WHEN Darryl and Kerry Cox went to see their family doctor he advised the couple to go out and make memories, and take lots of photos.
Darryl has already been diagnosed with Alzheimer’s disease and was suffering severe short-term memory loss.
Following their doctor’s advice the Cox’s embarked on a Mediterranean cruise of a lifetime.
“We took lots and lots of photos. Now I look at those photos, love them and see we had a fabulous time and we were happy in that moment,” Mrs Cox said.
Photo albums of their trip are kept on the family coffee table so the memories can be enjoyed often.
Mrs Cox is now a full-time carer, and has witnessed her husband’s steady cognitive degeneration during the past four years.
“Now he does not remember anything once I’ve said it to him – it’s gone,” Mrs Cox said.
Recently the Brisbane Bayside couple attended a launch of Centacare’s newest Memory Café at The Coffee Club in Wynnum.
The café was set up to support people with dementia and those who care for them.
One of the most important outcomes of Memory Cafés is the formation of friendships among participants that provides and welcomes people with dementia and partners to spend time together socialising.
The once-a-month café rendezvous provides a chance for people with dementia and their care partners to be themselves, to talk about their experiences, learn about local services, and simply enjoy great food and company.
“With the number of people experiencing dementia growing in our community, we are so pleased to be able to offer this successful program in Wynnum,” Centacare’s dementia strategy manager Anne Donaghy said.
Without a medical breakthrough on the horizon, the number of people with dementia in Australia is estimated to push above 500,000 by 2025.
Alarmingly, it now ranks as the second leading cause of death in Australia.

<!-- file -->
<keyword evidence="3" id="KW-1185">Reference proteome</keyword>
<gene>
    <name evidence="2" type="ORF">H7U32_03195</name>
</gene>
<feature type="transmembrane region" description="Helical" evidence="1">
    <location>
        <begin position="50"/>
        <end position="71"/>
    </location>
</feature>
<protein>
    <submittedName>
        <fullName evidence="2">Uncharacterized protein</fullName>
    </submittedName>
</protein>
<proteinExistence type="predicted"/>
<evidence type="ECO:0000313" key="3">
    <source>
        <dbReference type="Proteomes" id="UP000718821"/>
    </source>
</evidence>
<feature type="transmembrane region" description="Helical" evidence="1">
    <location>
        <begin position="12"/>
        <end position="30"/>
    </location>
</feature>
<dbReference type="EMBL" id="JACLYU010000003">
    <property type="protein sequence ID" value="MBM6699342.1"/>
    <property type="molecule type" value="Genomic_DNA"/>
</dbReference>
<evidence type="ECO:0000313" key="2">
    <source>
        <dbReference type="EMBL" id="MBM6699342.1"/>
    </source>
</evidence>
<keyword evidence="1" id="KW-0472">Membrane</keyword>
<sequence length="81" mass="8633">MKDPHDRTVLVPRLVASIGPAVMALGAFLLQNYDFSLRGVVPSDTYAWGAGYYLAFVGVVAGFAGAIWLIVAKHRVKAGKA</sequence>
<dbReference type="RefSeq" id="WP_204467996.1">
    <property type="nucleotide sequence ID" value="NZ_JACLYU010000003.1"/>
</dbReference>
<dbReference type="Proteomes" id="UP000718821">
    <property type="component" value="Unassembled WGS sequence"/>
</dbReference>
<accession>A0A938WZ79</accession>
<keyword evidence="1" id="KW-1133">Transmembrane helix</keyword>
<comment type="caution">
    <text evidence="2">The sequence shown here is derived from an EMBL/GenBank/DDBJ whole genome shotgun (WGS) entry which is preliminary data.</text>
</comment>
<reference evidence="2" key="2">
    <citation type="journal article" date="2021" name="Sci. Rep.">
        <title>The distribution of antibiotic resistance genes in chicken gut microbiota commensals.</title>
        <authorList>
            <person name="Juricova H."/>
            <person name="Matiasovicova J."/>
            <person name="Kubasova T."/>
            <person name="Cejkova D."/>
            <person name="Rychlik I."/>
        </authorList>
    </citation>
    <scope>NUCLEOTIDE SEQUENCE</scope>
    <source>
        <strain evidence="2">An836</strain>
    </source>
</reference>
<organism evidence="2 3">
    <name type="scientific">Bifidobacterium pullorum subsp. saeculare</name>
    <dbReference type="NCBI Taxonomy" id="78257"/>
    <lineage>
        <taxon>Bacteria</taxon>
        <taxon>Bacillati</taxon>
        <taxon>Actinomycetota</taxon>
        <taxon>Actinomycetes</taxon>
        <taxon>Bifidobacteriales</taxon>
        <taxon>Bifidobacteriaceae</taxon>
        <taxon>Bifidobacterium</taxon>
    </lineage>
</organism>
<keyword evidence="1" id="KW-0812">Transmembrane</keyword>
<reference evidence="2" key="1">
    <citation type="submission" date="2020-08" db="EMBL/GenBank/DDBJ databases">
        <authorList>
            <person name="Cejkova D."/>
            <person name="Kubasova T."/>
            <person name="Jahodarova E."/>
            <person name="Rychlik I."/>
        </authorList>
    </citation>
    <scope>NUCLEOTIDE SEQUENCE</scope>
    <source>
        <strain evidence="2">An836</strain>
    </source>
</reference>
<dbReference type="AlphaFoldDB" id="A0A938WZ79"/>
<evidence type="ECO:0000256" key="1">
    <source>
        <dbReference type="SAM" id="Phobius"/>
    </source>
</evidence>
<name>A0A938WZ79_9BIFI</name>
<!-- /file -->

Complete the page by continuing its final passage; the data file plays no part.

In 2014, Mrs Cox first noticed Darryl, who was 60 and still working as a steel estimator, was having trouble remembering simple things.
“It wasn’t until about 18 months ago that Darryl’s boss called and said ‘Kerry, we need to talk’,” she said.
Mr Cox had worked with the same company for 30 years, but could no longer meet the job requirements.
Soon he was unable to drive competently.
“He went to pick up pizza where he had gone many times, and he got lost,” Mrs Cox said.
“He had to pull up on the side of the road because he didn’t know where he was going, or why he was going.”
Mrs Cox was forced to abandon her own career of 35 years to take on responsibilities as a carer, as well as juggling life as a busy mother and grandmother.
Despite the hardships, she is thankful for what she has as a family and as a Catholic.
“When you get married you vow to stay together in sickness and in health,” Mrs Cox said.
“You don’t know what those words really mean until down the track.
“He is my husband, my partner, my soul mate, and has been for a lot of years so this is what I now do in life – I look after him.
“I’ve got three fabulous children and we are doing it together.”
Mrs Cox said she was grateful to learn about Wynnum’s new memory café, the fifth memory café opened by Centacare across south-east Queensland, and part of efforts to create dementia-inclusive communities.
“I think it’s a great idea. It’s a place we can feel comfortable,” she said.
The idea is a local adaptation of the first ever Alzheimer Café, established by a doctor in the Netherlands in the late 1990s.
Dementia is already a key health issue in Australia and one that will demand a response from federal and state governments administering health care and NDIS (National Disability Insurance Scheme) funding.
Wynnum’s Memory Café will meet on the first Thursday of the month at The Coffee Club, 70/80 Bay Terrace, Wynnum.
For more information about Centacare memory cafes contact Ann Donaghy: email@example.com